This fall, Apple (NASDAQ:AAPL) is expected to launch three new iPhones, one of which will be a premium variant with an organic light-emitting diode, or OLED, display. In addition to the OLED display -- which promises to deliver better image quality than the liquid crystal displays, or LCDs, that Apple currently uses -- the premium iPhone is expected to pack 3D sensing technology, which DigiTimes says will "enable augmented reality and virtual reality," citing "industry sources."
An expected key beneficiary of the inclusion of this 3D sensing technology, according to DigiTimes, is a company called Lumentum (NASDAQ:LITE).
Lumentum isn't a stock that has previously come up with respect to Apple supply-chain rumors and tear-downs. However, if the reports are correct that it will be providing a key technology in Apple's next flagship device, then anybody interested in Apple supplier stocks should know a thing or two about the company.
Let's go over three basic facts about Lumentum that investors ought to know.
What does Lumentum do?
In Lumentum's most recent form 10-K filing, the company says it's a "leading provider of optical and photonic products addressing a range of end-market applications," including data communications and telecommunications networking and commercial lasers "for manufacturing, inspection, and life-sciences applications."
Telecom-related revenue made up 61.5% of the company's sales in its most recent fiscal year, with data communications coming in at 18.1%, consumer and industrial hitting just 4.7%, and lasers making up 15.7%.
At first glance, it doesn't seem as though this is the kind of company that would be involved in supplying components for Apple's iPhone. However, this sentence makes it clearer (the bolded portion is mine):
In addition, we are using our core optical and photonic technology and our volume manufacturing capability to extend into emerging markets that benefit from advantages that optical or photonics-based solutions provide, including 3D sensing for consumer electronics and diode light sources for a variety of consumer and industrial applications.
Lumentum later goes on to explain that "consumer solutions containing [its] 3D sensing lasers employ [its] laser technology in mobile, computing, industrial, and automotive applications," noting that its 3D sensing systems "simplify the way people interact with technology and were first used in applications for gaming platforms."
Sounds good, but what exactly do these 3D sensing products do? Lumentum explained further in its 10-K filing, saying that this technology allows for "the use of natural body gestures, like the wave of a hand, to control a product or application."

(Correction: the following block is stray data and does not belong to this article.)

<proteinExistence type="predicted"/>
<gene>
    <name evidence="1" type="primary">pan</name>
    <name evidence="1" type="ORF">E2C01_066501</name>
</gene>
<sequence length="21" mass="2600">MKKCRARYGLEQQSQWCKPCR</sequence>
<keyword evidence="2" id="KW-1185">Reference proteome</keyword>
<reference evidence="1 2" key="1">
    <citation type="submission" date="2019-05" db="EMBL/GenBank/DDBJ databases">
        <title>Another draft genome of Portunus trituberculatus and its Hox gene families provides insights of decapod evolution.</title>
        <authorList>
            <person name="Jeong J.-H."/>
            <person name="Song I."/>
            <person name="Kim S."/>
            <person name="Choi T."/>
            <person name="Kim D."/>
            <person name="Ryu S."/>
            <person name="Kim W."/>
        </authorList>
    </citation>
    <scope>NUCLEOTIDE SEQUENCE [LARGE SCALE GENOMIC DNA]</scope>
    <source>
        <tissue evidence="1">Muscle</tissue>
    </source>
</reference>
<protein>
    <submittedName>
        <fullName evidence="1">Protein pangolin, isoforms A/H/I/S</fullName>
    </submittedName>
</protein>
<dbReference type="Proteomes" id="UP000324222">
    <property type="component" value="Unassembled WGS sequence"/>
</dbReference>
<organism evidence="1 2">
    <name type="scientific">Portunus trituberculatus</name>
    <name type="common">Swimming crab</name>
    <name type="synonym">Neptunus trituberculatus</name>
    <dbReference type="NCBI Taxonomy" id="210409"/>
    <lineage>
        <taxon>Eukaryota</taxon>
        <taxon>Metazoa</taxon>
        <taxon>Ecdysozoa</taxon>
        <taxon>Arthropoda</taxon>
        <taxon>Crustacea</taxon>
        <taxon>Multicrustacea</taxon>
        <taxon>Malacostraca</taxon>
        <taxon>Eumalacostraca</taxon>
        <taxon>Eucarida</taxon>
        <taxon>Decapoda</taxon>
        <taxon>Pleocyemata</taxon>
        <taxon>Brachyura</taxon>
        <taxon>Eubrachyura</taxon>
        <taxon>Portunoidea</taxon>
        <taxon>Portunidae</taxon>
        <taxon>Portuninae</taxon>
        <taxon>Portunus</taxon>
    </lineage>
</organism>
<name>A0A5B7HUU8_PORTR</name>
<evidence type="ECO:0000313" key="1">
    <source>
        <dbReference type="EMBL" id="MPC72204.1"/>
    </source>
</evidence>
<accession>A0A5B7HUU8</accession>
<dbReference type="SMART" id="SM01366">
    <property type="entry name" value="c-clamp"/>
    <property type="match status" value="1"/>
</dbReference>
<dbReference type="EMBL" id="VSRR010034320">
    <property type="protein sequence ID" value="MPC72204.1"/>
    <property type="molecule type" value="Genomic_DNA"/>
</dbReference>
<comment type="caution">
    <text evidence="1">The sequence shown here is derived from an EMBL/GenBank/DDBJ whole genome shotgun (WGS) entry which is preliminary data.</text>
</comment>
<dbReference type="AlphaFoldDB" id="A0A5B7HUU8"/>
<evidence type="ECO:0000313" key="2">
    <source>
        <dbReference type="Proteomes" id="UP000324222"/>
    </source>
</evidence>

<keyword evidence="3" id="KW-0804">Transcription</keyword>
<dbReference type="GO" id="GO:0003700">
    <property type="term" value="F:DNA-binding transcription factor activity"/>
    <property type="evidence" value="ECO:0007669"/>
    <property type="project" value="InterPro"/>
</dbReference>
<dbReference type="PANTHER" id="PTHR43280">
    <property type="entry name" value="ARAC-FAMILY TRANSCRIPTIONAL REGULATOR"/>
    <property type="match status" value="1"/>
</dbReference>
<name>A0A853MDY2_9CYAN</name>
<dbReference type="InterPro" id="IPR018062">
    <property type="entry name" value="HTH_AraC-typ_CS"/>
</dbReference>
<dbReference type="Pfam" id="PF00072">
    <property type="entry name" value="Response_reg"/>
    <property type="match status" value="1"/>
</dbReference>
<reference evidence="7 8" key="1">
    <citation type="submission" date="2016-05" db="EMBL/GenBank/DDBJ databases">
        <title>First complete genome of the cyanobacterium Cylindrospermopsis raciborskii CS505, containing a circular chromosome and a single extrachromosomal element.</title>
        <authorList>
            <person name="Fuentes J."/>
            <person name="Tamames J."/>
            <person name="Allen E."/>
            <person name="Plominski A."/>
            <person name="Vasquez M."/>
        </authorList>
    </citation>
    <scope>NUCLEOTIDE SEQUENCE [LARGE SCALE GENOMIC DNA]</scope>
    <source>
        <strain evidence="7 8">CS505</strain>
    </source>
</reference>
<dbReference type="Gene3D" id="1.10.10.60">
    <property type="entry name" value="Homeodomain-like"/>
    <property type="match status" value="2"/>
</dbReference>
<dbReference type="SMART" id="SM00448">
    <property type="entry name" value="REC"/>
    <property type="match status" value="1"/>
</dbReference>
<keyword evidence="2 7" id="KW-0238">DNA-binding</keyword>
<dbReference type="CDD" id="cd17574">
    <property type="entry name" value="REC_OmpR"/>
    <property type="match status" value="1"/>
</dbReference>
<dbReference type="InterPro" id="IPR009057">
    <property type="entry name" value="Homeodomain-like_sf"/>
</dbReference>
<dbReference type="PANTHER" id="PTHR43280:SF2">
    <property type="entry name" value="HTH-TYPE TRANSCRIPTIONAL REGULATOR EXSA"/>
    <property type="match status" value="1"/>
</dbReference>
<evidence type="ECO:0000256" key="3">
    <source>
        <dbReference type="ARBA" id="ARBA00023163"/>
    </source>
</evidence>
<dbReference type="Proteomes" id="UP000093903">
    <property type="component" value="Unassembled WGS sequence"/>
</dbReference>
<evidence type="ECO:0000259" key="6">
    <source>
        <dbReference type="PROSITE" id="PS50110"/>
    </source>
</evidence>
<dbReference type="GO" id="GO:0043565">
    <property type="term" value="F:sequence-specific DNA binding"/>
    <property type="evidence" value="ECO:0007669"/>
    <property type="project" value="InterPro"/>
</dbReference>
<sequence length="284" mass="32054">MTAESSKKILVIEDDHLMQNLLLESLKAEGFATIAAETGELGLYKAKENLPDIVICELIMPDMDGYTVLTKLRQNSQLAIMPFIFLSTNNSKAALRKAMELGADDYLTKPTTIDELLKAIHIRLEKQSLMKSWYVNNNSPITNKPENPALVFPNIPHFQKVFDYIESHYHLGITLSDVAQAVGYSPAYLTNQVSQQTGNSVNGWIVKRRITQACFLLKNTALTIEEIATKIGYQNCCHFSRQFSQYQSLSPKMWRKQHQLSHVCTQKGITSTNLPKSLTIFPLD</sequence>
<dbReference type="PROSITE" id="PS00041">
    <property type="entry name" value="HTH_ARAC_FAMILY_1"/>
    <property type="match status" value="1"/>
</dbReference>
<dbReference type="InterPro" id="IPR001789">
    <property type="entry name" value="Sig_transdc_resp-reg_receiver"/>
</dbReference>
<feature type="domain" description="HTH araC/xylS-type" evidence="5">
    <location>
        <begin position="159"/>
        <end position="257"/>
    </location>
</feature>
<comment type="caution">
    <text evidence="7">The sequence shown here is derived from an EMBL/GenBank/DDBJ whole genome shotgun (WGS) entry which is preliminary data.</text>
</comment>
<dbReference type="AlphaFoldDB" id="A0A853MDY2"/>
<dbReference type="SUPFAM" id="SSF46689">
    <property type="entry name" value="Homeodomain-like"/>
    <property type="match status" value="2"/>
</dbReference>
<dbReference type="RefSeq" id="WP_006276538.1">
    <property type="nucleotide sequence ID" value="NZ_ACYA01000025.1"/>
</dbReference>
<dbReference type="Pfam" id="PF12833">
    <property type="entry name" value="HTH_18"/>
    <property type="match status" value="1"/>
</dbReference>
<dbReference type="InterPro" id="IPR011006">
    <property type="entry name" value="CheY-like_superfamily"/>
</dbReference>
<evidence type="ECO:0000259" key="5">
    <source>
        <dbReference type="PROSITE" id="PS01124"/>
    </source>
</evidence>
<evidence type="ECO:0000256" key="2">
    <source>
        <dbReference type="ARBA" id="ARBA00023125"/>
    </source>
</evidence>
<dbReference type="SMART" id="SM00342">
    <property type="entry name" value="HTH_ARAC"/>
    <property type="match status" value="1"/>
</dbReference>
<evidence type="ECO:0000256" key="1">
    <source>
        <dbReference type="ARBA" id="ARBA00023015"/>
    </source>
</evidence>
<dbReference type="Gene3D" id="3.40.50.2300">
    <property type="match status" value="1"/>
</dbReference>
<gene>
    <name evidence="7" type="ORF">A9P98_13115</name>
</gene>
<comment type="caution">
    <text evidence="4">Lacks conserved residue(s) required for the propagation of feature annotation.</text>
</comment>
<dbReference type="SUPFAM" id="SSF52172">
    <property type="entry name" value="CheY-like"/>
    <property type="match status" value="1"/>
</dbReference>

Lumentum's revenue and profitability
Over the past several years, Lumentum's revenue has been growing, but at a relatively slow pace. The company's revenue was $727.9 million in the year ended June 30, 2012, and was $903 million in the year ended July 2, 2016.
That works out to a compound annual growth rate of just 5.54%.
Lumentum's operating income trend is also spotty. In the year ended June 30, 2012, it generated negative operating income of $4.5 million. In the following year, it managed to turn an operating profit of $3.9 million, and then in the year after that it raked in $8.7 million in operating profit before seeing an operating loss of $23.4 million in the year after that.
The good news is that in its most recent fiscal year, it posted an operating profit of $11.5 million. An operating margin of less than 1.3% isn't stellar, but in fairness, it's better than loss.
Lumentum's top customers
In its form 10-K filing, Lumentum gave a list of customers that made up more than 10% of its consolidated revenue in its most recent fiscal year. Huawei and Ciena each made up 17.1% of the company's fiscal 2016 sales, while Cisco Systems contributed 13% of Lumentum's total revenue that year.
Perhaps if Apple truly is planning to use Lumentum components in the upcoming premium iPhone, which Apple appears to be very bullish on, Apple may soon rise to become one of Lumentum's top customers, if not its top one.
Ashraf Eassa has no position in any stocks mentioned. The Motley Fool owns shares of and recommends Apple. The Motley Fool has the following options: long January 2018 $90 calls on Apple and short January 2018 $95 calls on Apple. The Motley Fool recommends Cisco Systems. The Motley Fool has a disclosure policy.